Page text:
The mirrors in a laser form a resonant cavity which preserves coherent light while rejecting incoherent light. How does it work? Imagine a simplified laser having flat, parallel mirrors. As light bounces between the mirrors, the light "thinks" that it's traveling down an infinitely long virtual tunnel. (Have you ever held up two mirrors facing each other? Then you've seen this infinite tunnel.) When a laser is first turned on, it fluoresces; it emits light which is not coherent. Different random light waves start out from different parts of the laser. After a few thousand mirror bounces, all the waves have added and subtracted to form just one single EM wave. In the case of flat-mirror lasers, this wave is a nearly perfect plane wave. A single plane wave is coherent (to be incoherent, you must have at least two different waves.)

    This can be a bit confusing. After all, the individual atoms each emit a wave. Don't all these waves add up to messy incoherent light? No. The in-phase emission preserves the existing coherence as it amplifies. It's true that each atom emits light waves in all directions. However, these sideways waves from all the atoms will cancel each other out, and only the waves that travel in the same direction as the incoming light will be preserved. It's as if the atoms "know" which direction to send out their beam. But in reality, the atoms don't need to know the beam direction. Instead, they just emit a light wave which is in phase with the incoming light, and for this reason the wave from the atom will cancel out everywhere except in a line with the incoming light. If the light in a laser were already coherent, then the atoms will amplify it but won't make it more coherent. The coherence comes from the great distance that the light has traveled as it bounced between the mirrors.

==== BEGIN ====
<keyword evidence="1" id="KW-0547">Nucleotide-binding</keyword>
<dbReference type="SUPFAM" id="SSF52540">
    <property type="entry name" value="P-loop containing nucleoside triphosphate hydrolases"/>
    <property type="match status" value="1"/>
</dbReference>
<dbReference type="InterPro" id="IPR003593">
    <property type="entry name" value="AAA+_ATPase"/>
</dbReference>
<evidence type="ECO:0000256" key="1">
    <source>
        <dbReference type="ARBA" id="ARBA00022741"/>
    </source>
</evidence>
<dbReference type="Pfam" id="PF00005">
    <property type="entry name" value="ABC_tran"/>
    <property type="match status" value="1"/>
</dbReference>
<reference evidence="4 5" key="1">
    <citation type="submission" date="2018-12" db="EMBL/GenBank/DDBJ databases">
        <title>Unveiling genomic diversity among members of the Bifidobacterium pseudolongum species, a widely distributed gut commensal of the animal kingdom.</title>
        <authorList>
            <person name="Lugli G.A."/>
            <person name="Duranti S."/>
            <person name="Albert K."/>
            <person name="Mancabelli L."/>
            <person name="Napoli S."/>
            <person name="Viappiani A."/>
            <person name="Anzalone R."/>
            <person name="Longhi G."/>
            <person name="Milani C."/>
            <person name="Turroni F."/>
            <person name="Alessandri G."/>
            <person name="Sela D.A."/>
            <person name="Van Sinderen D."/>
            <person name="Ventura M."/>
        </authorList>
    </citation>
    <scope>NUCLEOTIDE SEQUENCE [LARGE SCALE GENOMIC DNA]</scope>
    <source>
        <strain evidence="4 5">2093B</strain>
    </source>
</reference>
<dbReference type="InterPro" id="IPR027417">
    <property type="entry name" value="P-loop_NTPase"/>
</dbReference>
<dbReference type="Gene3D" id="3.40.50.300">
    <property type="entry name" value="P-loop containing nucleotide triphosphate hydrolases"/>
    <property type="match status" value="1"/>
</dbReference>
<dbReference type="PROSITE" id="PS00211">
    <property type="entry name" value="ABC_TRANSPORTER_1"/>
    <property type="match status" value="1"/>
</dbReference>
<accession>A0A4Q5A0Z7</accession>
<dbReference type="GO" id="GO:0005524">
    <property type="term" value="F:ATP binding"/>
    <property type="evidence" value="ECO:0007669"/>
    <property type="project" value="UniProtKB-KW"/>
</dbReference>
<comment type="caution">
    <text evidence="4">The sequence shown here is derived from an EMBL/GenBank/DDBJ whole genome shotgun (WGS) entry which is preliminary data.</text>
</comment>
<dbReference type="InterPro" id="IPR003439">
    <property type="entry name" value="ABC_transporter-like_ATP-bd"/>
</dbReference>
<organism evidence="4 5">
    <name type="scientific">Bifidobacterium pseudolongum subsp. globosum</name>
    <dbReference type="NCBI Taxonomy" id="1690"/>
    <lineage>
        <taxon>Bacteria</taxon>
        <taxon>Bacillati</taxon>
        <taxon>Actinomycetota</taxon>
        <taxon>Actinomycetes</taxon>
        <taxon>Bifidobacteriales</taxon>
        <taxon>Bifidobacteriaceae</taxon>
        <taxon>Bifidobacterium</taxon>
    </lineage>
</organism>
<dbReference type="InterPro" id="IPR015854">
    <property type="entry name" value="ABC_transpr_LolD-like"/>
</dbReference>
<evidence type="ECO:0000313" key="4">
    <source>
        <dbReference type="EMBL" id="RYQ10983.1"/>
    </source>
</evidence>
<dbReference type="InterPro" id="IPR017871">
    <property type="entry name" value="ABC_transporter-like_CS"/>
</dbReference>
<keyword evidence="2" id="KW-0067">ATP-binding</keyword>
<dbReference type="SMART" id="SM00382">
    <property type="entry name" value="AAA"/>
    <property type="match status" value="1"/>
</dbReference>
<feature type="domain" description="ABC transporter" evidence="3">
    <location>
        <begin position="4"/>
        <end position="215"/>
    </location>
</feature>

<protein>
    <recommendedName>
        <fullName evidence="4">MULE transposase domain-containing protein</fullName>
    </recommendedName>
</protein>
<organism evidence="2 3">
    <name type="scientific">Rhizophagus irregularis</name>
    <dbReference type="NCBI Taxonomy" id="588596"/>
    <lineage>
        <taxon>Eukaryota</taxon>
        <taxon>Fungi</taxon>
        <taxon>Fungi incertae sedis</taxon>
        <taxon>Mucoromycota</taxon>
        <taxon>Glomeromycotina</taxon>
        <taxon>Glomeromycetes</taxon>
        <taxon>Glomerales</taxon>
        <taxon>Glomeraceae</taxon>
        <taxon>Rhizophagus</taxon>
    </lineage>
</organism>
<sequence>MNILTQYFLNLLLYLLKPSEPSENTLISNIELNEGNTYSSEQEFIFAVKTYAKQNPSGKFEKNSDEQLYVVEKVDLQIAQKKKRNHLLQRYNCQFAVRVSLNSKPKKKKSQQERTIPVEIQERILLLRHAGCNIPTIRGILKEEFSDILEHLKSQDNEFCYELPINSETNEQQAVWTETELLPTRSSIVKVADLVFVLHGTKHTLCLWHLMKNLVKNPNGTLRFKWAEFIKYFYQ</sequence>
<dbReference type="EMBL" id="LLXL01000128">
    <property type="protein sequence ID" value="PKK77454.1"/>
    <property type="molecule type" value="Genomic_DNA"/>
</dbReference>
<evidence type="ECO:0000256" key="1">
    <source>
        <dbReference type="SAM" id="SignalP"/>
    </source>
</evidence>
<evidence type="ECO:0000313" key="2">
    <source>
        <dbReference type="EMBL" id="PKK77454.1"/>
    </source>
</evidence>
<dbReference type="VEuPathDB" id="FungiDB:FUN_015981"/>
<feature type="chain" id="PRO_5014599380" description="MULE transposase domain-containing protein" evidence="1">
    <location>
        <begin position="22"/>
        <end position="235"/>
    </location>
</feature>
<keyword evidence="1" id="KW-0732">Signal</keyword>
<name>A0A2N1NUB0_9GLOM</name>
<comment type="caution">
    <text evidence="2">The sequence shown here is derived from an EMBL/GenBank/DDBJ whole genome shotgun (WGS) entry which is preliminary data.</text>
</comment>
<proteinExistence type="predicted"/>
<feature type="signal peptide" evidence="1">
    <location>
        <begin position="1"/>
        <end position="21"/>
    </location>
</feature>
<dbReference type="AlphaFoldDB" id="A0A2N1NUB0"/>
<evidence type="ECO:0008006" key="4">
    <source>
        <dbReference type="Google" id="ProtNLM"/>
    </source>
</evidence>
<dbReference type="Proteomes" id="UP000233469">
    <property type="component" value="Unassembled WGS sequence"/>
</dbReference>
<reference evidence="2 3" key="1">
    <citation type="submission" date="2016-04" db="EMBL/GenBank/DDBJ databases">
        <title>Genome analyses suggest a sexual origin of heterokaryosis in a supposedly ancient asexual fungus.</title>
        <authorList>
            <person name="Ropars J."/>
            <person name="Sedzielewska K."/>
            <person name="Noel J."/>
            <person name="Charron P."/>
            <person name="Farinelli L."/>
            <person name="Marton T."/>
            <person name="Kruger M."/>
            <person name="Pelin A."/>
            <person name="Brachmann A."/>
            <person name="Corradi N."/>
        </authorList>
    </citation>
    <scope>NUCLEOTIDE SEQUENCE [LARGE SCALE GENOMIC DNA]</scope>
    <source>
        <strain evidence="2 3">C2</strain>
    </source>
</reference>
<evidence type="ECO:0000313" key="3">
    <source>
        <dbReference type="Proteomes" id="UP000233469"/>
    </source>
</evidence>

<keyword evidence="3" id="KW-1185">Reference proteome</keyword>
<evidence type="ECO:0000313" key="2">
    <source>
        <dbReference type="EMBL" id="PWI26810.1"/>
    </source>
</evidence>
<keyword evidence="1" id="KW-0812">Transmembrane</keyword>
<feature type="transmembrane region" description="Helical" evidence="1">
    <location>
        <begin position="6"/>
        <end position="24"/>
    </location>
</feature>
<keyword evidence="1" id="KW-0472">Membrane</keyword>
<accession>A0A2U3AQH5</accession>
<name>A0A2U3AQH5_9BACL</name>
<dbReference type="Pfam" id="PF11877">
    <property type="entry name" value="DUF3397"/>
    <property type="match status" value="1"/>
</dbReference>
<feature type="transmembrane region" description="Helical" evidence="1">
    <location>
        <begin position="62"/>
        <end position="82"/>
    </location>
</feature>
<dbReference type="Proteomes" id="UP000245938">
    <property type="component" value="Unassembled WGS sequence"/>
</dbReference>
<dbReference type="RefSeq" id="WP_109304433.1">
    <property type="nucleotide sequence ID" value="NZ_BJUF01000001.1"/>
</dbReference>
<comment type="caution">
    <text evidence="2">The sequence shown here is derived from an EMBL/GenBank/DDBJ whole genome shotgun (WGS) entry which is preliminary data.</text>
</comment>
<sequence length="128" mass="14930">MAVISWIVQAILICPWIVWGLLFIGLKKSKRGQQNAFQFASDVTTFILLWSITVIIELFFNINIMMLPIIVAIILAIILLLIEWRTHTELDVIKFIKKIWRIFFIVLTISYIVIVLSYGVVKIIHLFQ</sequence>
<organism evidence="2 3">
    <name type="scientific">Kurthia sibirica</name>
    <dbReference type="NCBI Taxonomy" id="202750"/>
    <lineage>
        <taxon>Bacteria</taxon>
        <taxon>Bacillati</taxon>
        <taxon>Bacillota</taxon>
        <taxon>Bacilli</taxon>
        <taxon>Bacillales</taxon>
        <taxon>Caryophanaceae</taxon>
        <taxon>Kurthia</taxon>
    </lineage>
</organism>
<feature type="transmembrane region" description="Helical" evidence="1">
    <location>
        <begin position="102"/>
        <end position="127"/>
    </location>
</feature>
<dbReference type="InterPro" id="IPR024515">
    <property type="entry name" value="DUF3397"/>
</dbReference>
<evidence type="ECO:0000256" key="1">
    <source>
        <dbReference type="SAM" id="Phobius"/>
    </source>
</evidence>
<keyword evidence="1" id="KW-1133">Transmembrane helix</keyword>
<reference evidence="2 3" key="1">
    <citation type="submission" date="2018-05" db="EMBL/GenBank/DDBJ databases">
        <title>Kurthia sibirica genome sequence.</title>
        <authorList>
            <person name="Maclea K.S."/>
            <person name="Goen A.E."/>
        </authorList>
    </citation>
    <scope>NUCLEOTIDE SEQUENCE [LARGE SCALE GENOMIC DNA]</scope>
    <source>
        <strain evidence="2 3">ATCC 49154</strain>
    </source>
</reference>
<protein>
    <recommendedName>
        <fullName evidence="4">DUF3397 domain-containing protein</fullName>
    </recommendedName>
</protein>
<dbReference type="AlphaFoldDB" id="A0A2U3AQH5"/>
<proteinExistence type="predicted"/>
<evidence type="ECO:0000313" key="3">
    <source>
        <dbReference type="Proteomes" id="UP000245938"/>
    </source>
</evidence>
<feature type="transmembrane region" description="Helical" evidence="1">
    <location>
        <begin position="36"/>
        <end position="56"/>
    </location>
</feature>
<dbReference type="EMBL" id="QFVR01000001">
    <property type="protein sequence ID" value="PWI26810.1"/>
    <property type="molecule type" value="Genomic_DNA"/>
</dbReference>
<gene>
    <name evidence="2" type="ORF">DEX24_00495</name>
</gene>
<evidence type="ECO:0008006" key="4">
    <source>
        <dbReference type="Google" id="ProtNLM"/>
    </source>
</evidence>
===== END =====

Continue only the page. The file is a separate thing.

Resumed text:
A similar thing happens with starlight: starlight is coherent! Starlight travels far from its original source and all the waves from different parts of the star will add up to form a wave with a single planar wavefront. Light from distant stars is spatially coherent, even though sunlight is not, yet the sun is a star too. The farther the light travels from its source, the more it approaches the shape of a perfect plane wave. And a perfect plane wave is perfectly coherent. Laser light is spatially coherent because, among other things, the bouncing light has traveled millions of miles between mirrors, and all the various competing waves have melded together to form a single pure plane-wave or sphere-wave.

    P.S. The pure color (monochrome) laser light is also created by the mirrors. Huh? Yes, but the reason for this is not totally straightforward (and it's quite a bit beyond the K-6 level of these webpages!)